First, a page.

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Las Vegas businessman Kyle James Stephens, ex-assemblywoman Stephanie Smith appointed to Assembly

It took Clark County commissioners just 10 minutes Friday to appoint two temporary Assembly members for a special session of the Nevada Legislature.

There were no votes in opposition.

Stephanie Smith, a Democrat and former assemblywoman, will represent Assembly District 1.

Kyle James Stephens, a Republican recommended by his party’s Assembly leadership, will represent Assembly District 5.

On Tuesday, Washoe County commissioners appointed three people to temporarily fill vacancies in the Legislature.

Gov. Brian Sandoval has said he will call a special session no earlier than Oct. 7 and no later than Oct. 13, pending conversations with legislative leaders. Lawmakers are expected to consider hotel room tax increases to fund a stadium and a Las Vegas Convention Center expansion, as well as a sales tax increase to fund the hiring of more police officers in Clark County.

All three proposals were recommended by the Southern Nevada Tourism Infrastructure Committee.

The commission followed suggestions from Commissioners Marilyn Kirkpatrick and Susan Brager for the appointments because their districts include the Assembly districts at issue.

Commissioners did not discuss the applicants Friday. Kirkpatrick and Brager said they had interviewed nearly all of the applicants prior to making their recommendations.

Kirkpatrick offered Smith, 59, because of her experience serving on the Assembly and North Las Vegas City Council.

“Stephanie has been there before, she understands the process, and it’s going to be tenuous at times,” Kirkpatrick said of the coming special legislative session. “She understands what that pressure is like and she will ask the hard questions like I would.”

Brager suggested Stephens because she “wasn’t looking for a ‘yes person.’”

She said she did not ask how Stephens would vote on issues at the special session but rather if he would do his due diligence before making a decision.

“I’m hoping that this person would stand up for what is right on the three issues that are coming forward,” she said.

“He felt that we had to look futuristically to make sure that we’re protecting the citizens… six eight years from now, what happens to the public?”

Stephens, 60, is an account representative at Brady Industries, a hospitality supply company in Las Vegas. He has been involved in the Republican Party and its Nevada campaigns and has served on the Las Vegas Parks and Recreation Advisory Commission.

Stephens said he was looking forward to learning more about the stadium and other proposals as more research on the projects became available to lawmakers. He also has been speaking with residents of his Assembly district to gauge their opinions on the proposals.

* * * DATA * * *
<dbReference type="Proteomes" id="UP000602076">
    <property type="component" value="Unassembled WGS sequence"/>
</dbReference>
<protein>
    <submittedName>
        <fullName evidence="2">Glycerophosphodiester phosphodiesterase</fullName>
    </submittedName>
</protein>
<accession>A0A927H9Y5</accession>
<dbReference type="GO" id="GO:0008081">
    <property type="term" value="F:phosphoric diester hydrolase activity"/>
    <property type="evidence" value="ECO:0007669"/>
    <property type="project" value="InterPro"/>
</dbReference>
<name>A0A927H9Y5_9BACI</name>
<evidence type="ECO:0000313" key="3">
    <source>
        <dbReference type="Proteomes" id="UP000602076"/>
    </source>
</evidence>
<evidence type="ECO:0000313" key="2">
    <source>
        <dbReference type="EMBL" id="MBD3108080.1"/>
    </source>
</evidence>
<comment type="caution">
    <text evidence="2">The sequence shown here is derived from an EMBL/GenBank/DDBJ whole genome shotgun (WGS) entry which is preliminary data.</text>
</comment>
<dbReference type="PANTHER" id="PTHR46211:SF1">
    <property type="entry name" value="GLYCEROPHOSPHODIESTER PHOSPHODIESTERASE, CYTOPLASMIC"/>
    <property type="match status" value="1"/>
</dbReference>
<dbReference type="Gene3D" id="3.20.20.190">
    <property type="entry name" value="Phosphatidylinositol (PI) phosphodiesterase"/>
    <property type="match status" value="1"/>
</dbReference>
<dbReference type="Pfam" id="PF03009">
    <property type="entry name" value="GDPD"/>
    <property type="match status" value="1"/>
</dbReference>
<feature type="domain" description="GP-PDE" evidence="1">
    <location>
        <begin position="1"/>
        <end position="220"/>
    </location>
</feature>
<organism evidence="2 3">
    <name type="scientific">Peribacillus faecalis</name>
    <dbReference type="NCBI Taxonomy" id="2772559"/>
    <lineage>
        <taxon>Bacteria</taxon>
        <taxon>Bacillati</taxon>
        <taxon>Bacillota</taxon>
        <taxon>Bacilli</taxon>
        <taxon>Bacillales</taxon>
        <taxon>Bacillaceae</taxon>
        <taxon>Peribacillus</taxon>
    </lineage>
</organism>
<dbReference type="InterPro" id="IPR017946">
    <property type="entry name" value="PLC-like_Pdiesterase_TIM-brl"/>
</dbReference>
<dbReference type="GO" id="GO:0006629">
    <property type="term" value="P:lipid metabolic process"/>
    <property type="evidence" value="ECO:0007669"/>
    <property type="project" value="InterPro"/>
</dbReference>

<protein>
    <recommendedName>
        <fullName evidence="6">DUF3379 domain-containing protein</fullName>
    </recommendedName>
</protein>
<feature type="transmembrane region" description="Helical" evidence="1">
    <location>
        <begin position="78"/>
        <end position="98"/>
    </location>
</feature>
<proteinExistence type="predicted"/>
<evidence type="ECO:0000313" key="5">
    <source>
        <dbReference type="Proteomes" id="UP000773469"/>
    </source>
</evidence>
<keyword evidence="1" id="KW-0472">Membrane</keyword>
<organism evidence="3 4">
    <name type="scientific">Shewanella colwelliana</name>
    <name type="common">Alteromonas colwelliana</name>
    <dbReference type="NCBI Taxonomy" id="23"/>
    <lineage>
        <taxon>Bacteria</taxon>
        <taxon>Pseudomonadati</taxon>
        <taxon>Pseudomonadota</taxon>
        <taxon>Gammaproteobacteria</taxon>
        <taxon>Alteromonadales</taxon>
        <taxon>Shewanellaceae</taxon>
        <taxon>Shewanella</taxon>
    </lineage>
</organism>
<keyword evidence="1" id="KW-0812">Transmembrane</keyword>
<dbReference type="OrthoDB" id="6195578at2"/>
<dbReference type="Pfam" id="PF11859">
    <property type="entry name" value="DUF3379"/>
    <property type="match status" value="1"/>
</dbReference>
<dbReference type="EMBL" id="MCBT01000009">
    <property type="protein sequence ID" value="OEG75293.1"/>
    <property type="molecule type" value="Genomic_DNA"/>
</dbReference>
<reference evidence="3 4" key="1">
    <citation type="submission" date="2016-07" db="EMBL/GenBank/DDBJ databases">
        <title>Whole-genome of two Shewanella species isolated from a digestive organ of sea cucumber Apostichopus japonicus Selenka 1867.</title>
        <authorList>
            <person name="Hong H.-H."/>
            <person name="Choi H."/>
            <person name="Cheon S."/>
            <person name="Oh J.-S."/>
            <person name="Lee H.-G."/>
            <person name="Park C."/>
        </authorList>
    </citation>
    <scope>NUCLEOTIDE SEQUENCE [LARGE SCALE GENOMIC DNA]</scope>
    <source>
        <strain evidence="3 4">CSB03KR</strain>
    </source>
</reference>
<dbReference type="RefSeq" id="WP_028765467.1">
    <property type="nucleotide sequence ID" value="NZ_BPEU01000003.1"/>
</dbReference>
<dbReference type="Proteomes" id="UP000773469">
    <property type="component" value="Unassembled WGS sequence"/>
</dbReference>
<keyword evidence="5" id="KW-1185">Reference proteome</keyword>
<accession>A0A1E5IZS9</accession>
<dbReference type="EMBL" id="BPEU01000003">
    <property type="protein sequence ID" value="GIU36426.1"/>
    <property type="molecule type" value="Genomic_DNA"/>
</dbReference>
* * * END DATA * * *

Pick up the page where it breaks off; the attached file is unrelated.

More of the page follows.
“It would be my opinion presently that more information is needed and will be forthcoming,” he said. “My focus is on what benefits working men and women of Nevada and young people.”

Kirkpatrick, a Democrat, represented Assembly District 1 in the Legislature for years. She resigned in August 2015 when she was appointed to the County Commission.

Assembly District 5 was vacated by Erv Nelson in February. He lost a bid for a state Senate seat in the June Republican primary.

The Legislature will consider public financing for a 65,000-seat domed NFL stadium in the county. The project, estimated to cost $1.9 billion, would require an increase in the county hotel room tax to finance $750 million in stadium construction costs over 33 years. The deal would require the family of Las Vegas Sands Corp. Chairman Sheldon Adelson, Majestic Realty and the NFL’s Oakland Raiders to pay the remainder of the construction costs and any cost overruns.

If lawmakers approve the room tax increase, the Raiders have promised to seek relocation to Las Vegas at January’s NFL owners meetings.

Lawmakers also will consider funding $1.4 billion in improvements to the Las Vegas Convention Center through a separate room tax increase, as well as a bill that would allow Clark County commissioners to further increase the sales tax to fund the hiring of more police officers.

Commissioner Chris Giunchigliani, who opposes the public financing of the stadium, said because neither Assembly appointee was running for office, they would not be truly accountable to the public. Still, she hoped they would keep the county’s residents at the forefront of their minds.

“I just resent and am frustrated and disappointed that the rationale that’s going on for the five appointments statewide is so that they can call a special session and try to get the votes,” she said. “This is politics at its worst in my opinion.”

In Washoe County Jesse Haw, a Reno developer and Republican, was appointed to the Senate District 15 seat. Julia Ratti, a Democrat and Sparks city councilwoman, was appointed in Senate District 13. Dominic Brunetti, a Republican commercial real estate agent, was appointed to Assembly District 25.

Raising taxes for the stadium and convention center would both require a two-thirds majority vote in both the Senate and Assembly.

The Review-Journal is owned by the family of Sheldon Adelson, chairman and CEO of Las Vegas Sands Corp.

Contact Michael Scott Davidson at sdavidson@reviewjournal.com or 702-477-3861. Follow @davidsonlvrj on Twitter.

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